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In a Nutshell: Striving for healthy nonprofit work environments

| May 21, 2024 11:05 AM

Earlier this month, Land to Hand MT, in partnership with the North Valley Food Bank (NVFB), hosted the Let's Be Bold event organized by the Whitefish Chamber of Commerce. Over 60 women attended to network and learn about creating healthy work environments in our respective organizations. They inspired me to share our lessons learned with a wider audience through my monthly column.

The past four years have been challenging for nonprofit workers nationwide. A recent study by the Stanford Social Innovation Review indicates that nearly 50% of nonprofit employees have experienced burnout. While burnout is not a new phenomenon, it has become increasingly prevalent within food banks since the start of the pandemic. At NVFB, we have witnessed this firsthand. With food bank visits more than doubling in the last two years, our staff and volunteers have worked tirelessly to maintain smooth operations. These demands have led to physical and mental exhaustion. Although supporting and assisting our community is deeply fulfilling, it can also take an emotional toll, eventually leading to compassion fatigue and burnout.

When I returned to work after my maternity leave in 2022, it became apparent that we needed to make changes to prevent the ongoing stress from becoming chronic. We embarked on a journey towards a mission-driven, healthy work environment. The biggest lesson learned was that we can’t put the burden of fixing burn-out on our employees. We can’t meditate ourselves out of the cycles of stress and exhaustion. Instead, we recognized the need for organizational-level changes.

We began by assessing the key stressors for each team member and then collaborated with a coach to brainstorm strategies for achieving balance between serving the community and taking care of ourselves. We then conducted a comprehensive team survey to determine which organizational changes would have the greatest impact. These changes included increasing staff capacity, reevaluating job descriptions and workloads, providing additional time off, setting boundaries, improving communication structure, and enhancing safety-related professional development. We hired a warehouse coordinator and expanded the hours of our database coordinator. We subsequently revised job descriptions, established a fair and transparent wage policy, implemented a communication structure that prioritized collaboration through a project management platform, and redefined our values. We also streamlined programs and set boundaries, such as reducing public office hours to allow for more focused work. Our team and volunteers participated in various safety trainings, including mental health first aid, CPR andAED, and active shooter response. One of the most significant changes has been closing the food bank for two weeks each year, one for additional time off after the busy holiday season and one for annual planning and training.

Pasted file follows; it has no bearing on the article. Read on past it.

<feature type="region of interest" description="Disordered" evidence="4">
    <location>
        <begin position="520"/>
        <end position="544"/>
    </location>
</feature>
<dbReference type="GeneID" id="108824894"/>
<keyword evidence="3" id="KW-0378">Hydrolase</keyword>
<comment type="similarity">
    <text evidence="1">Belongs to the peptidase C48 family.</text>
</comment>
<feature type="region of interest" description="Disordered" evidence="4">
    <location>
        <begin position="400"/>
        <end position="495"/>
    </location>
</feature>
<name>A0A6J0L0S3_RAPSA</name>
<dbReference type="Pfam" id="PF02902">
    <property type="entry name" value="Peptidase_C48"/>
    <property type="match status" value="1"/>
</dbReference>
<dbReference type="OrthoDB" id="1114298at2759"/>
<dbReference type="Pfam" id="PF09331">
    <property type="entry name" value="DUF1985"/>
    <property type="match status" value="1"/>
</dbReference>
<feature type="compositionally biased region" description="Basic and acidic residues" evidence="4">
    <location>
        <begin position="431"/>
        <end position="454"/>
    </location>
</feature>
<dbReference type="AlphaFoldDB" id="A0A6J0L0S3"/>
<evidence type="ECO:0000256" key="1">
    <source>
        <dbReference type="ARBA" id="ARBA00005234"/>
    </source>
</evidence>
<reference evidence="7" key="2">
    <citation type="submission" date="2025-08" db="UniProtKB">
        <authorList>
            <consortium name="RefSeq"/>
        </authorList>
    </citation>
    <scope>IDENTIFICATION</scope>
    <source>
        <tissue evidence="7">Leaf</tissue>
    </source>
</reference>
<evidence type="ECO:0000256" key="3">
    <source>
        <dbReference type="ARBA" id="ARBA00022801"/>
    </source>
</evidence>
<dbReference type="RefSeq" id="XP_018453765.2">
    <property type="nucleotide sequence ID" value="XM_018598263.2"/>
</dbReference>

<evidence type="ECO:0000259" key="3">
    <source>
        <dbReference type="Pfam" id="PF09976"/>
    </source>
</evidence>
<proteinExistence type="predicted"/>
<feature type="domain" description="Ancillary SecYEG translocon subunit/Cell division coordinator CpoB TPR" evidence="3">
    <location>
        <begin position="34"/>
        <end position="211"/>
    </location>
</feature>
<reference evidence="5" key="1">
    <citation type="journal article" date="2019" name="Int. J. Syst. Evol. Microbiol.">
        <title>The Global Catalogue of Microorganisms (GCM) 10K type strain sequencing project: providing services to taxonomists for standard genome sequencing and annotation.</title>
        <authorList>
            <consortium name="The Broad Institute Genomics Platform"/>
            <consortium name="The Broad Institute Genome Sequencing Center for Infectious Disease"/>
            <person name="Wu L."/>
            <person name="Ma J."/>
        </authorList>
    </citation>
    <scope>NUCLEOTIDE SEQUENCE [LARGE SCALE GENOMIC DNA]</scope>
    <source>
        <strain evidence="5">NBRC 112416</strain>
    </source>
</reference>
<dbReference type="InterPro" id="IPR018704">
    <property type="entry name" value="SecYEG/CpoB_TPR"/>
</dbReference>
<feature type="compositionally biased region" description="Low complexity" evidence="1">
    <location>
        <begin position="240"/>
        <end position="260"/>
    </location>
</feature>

Furthermore, we conducted a team enneagram assessment to better understand each team member's work style and personality. It wasn’t surprising that 50% of our team identified as an enneagram type two, also known as 'the helper.' This meant that we needed to put additional efforts on setting healthy boundaries, monitor workloads and foster crucial conversations. To enhance team communication, we initiated a monthly book discussion. Moving forward, our goals for this year include developing each team member's expertise within their respective roles, completing an organizational capacity assessment, and implementing a staff well-being survey for regular check-ins.

However, our journey is far from over. To foster lasting, sustainable change in the nonprofit sector, we must transform the narrative surrounding wages and benefits for nonprofit employees. The reality is that even after salary increases, our staff members can only afford to live in our communities by sharing major household expenses with a partner or roommates. Let’s think about how we can collectively ensure that individuals working in nonprofits can improve the world for everyone, while also receiving appropriate compensation for their hard work, expertise and vision of a better future.

Sophie Albert is director of North Valley Food Bank in Whitefish. Albert provides insights into happenings at the food bank, rural food insecurity, stories of the community and more in the Whitefish Pilot column 'In a Nutshell.'